They prepared to leave, hefting their packs. Rain watched as Kivan pulled his mighty longbow – the famed Taralash – over his head, and settled it on his shoulder. He reached for her hand then, but suddenly paused, his fingers stilling where they laced with hers.
A strange expression flitted across his face. Shadows rose, flickering behind his unfocused eyes, and Rain looked at him sharply in concern. Then Kivan gave his head a short, abrupt shake, tossing about his curls, and forcibly dispelled his ghosts.
"The last time I was here," he said quietly, "I was still married to death." His eyes found hers, locking with them. "But no longer," he said softly. "No longer." Gripping her hand tightly, he pulled her closer to him, into the heat of his body. "Now I have you, my heart, and all is well with me once again."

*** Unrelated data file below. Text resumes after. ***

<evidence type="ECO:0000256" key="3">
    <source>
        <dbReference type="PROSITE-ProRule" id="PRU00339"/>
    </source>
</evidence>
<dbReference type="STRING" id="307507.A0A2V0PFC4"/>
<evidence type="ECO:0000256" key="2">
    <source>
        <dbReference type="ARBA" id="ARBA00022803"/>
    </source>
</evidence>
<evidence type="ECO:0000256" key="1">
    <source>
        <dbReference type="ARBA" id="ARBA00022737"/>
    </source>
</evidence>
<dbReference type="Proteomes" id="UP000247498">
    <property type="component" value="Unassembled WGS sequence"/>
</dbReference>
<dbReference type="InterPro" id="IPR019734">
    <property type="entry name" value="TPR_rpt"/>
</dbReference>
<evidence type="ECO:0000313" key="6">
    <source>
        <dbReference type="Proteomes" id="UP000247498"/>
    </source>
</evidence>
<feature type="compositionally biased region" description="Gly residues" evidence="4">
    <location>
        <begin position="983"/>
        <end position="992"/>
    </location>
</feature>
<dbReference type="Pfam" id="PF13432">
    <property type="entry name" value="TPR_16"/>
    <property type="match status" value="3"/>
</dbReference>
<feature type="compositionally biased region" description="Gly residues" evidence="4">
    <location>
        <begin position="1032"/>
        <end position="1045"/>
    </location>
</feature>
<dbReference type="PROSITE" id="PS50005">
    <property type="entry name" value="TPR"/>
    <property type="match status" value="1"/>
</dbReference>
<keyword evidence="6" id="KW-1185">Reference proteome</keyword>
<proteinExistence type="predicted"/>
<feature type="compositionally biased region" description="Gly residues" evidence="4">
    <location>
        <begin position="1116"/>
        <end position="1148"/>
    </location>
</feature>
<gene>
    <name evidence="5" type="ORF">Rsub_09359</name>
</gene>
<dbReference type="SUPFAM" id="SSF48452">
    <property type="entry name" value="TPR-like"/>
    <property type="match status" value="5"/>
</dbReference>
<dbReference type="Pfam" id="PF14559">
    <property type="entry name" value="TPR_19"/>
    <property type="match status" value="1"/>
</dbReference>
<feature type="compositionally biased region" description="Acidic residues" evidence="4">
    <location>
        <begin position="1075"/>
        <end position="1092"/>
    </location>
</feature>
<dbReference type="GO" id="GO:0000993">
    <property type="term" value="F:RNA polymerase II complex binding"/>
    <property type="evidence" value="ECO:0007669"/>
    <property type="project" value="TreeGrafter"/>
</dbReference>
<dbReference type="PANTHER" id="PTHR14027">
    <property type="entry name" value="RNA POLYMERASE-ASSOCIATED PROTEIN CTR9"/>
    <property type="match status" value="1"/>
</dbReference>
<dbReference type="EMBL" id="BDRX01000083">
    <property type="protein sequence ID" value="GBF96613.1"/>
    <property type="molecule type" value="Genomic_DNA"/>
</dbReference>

Purposefully, her face set in solemn, resolute lines, Rain strode up the wide road of crushed white stone that led across the headland to the keep's great gates, her boots crunching softly on the rock. So many times she had looked down upon this path from the gatehouse roof or the turrets, with the wistful eyes of a young elf wishing to escape the cloistered library, and now here she was returning, changed and grown. She would not be dissuaded from her goal. By her side, matching his longer strides to hers, Kivan was as single-minded in his intentions as Rain was, his step firm, determined and proud. He carried himself with that deadly grace he had, his hunter's litheness.